Ukraine: how far will Putin go?

Ukraine: how far will Putin go?

The ripple effects of the Syria vote continue to be felt

There are two sorts of country in the world: superpowers and everyone else.  Superpowers can – and often do – act as they see fit, constrained only by domestic factors or the opposition of other superpowers.  The rest exist only to the extent that the superpowers allow, a fact that this week’s events have brought into stark focus.

The issues in question over the Ukraine are not clear-cut.  The ousted (but at the time, still de jure) president may have called for aid from Putin, Crimea had more than twice as many ethnic Russians as Ukrainians at the last census, and the peninsula itself only transferred from Russia to the Ukraine in the 1950s when both were internal divisions of the Soviet Union.  It may well be that there was and is local popular support for a return to Russia, something that could be demonstrated in the referendum now planned for 16 March.

That, however, is to an extent beside the point.  The crisis has not been sparked because some citizens of one country would rather be citizens of another.  Rather, it is about how that transfer is coming about: Putin’s decision to deploy Russia’s forces into a sovereign state against the wishes of the current government.  The similarities to the German-Austrian Anschluss in 1938 are striking, where the Austrians voted for union but not without Nazi Germany taking the precaution of being on hand to ensure the point.  (As an aside, we should always be a little wary of historic parallels: they’re never exact and can be poor guides to the future if both the historic and current contexts aren’t properly understood).

As then though, Putin must have been reasonably confident that the Western powers would not take meaningful action before he ordered the deployment, just as Hitler was sure that his potential enemies wouldn’t react too strongly over Austria or, later, over the Sudentenland in Czechoslovakia (another then recently-born and arguably artificial country).  Why can we be reasonably sure of Putin’s certainty in this instance?  In a word, Syria.

The absence of a rival superpower to the US after the fall of the Iron Curtain was unsurprisingly accompanied by a marked increase in military interventionism from NATO powers, led by the US, directly into other countries, peaking between the actions in Kosovo in 1999 and Libya in 2011.  That era is over.  The Syrian government crossed Obama’s red line when it used chemical weapons but Western guns stayed silent – the reason for which lies in no small part in the vote at Westminster which the government lost.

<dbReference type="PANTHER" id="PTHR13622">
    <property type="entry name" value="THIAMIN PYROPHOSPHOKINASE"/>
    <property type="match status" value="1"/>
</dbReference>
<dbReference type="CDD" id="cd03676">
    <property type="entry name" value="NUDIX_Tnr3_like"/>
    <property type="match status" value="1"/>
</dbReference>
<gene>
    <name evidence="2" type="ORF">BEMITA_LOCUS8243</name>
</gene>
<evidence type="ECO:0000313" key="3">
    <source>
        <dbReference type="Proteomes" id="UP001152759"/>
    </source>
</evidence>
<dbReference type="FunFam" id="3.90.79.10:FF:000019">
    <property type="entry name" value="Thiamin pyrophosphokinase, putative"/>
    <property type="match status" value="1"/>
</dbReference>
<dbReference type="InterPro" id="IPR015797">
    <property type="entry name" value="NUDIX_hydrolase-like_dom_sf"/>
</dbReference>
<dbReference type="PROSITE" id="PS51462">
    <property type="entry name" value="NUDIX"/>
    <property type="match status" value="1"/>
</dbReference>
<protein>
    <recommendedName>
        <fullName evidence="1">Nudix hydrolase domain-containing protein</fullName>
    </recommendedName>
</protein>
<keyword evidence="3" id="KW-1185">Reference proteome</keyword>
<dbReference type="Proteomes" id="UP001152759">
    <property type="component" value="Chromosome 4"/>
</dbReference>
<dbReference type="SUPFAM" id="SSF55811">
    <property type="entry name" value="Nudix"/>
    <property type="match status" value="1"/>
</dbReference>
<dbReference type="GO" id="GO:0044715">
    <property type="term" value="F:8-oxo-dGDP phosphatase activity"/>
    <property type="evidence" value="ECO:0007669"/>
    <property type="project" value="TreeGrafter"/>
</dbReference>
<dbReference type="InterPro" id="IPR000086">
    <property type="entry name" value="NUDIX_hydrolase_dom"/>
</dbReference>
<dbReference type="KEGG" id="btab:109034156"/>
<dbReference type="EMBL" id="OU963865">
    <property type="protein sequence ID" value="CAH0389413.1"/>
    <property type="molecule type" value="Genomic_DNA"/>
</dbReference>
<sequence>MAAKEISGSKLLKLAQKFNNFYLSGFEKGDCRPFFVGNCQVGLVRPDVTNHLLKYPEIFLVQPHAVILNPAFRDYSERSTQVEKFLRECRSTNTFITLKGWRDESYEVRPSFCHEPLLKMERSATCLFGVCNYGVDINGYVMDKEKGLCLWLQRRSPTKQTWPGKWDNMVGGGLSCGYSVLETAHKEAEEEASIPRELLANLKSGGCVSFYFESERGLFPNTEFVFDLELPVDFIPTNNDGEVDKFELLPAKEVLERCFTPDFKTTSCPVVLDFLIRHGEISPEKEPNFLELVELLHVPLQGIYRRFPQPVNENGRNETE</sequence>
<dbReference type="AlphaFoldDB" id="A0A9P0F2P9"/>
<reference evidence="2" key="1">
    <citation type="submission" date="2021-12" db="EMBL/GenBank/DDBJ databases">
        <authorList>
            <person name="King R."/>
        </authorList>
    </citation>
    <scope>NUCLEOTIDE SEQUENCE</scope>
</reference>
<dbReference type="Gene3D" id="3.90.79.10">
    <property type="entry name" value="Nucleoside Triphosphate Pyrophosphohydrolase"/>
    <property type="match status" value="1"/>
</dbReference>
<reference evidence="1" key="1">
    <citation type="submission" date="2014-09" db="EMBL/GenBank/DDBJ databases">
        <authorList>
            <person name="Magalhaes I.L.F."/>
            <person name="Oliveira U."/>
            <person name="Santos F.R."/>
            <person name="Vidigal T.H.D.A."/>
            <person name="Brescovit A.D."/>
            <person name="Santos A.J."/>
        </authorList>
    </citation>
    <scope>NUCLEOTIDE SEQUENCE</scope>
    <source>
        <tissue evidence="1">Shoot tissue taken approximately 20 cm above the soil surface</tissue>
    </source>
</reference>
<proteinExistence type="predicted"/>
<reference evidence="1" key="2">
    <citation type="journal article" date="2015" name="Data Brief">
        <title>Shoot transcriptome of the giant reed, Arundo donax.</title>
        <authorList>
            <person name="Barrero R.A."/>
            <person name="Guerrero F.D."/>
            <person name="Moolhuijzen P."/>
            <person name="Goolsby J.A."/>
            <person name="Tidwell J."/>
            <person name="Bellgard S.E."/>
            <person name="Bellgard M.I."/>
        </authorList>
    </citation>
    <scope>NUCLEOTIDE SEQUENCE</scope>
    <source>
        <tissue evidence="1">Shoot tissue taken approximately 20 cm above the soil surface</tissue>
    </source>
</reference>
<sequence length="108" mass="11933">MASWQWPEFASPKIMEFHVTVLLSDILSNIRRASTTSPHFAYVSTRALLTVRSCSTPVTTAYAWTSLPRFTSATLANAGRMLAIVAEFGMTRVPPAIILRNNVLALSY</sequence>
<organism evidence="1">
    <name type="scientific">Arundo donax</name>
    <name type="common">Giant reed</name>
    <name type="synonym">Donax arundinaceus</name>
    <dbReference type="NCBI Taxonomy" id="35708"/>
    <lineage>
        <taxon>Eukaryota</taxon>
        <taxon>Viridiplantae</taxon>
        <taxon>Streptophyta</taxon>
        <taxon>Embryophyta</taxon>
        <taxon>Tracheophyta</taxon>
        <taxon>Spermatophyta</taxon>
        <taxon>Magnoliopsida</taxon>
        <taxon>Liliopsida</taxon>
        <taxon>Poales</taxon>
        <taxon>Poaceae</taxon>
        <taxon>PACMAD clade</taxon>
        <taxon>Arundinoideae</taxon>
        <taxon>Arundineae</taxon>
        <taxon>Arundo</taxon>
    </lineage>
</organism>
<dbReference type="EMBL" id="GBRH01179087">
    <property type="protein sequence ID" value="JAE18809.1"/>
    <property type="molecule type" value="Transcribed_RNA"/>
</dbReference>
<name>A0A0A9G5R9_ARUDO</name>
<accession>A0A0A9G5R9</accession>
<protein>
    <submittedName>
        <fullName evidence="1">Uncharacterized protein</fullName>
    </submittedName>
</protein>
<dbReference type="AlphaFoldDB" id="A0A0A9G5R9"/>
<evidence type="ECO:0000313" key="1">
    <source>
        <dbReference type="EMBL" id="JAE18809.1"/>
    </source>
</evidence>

As it happens, that was probably the right decision, though reaching it for the wrong reasons has had the consequences we’re witnessing now.  There is no point intervening unless you intend to change the outcome, which means first determining what you want that outcome to be and, in turn, committing sufficient force and willpower into achieving it.  That was never done and it seemed more like the western leaders were intent on behaving like a sports referee, handing out penalties for foul behaviour but with no intrinsic interest in the result, which is no way to conduct foreign policy.

That failure of strategic thinking, combined with a decline in willingness to get involved, is what has given Putin the space to act with near enough impunity in the Ukraine.  It’s not as if he doesn’t have a record in these things: Russia invaded Georgia to ‘protect’ ethnic Russians in 2008 (Putin was PM at the time but in reality since 2008 Russia has been a dual monarchy, with Putin playing the Augustus to Medvedev’s Caesar, whatever the actual offices held).  At that time, mission fatigue hadn’t reached the extent it has now but the military overstretch in Iraq and Afghanistan was worse, and the Bush presidency was approaching lame-duck status.

The pressing question now is how to respond because the events of the last few weeks will not be the end of the process.  The Crimea is almost certainly lost to the Ukraine and non-recognition of its annexation is unlikely to cause many sleepless nights in the Kremlin.  Nor would Russia’s suspension from the G8, a body which is in any case increasingly overshadowed by the G20 on which Russia is guaranteed a seat.

We should remember what kicked all this off: Kiev’s desire to look to Brussels rather than Moscow.  Brussels is of course not just the capital of the EU but also the headquarters of NATO, and that the expansion of the two has gone hand-in-hand: a very threatening development from Russia’s point of view.  One can well understand a chain of thought in the Kremlin that directly linked Ukraine’s desire for closer EU links (and vice versa) to severe doubts as to the security of Russia’s Black Sea fleet’s base.

Yet the nature of Putin’s Anschluss and the unresolved fate of Ukraine’s Russian-inclined eastern districts means hard questions must be faced and answered.  Putin is behaving as the leaders of superpowers can when not opposed by their peers, and as long as that opposition doesn’t exist, the chances are he will continue to do so.  Even excluding Crimea, Ukraine’s integrity is far from assured.  Are Europe and the US willing to let further divisions happen?  A treaty with Kiev would answer that question.  As would the lack of one.

David Herdson

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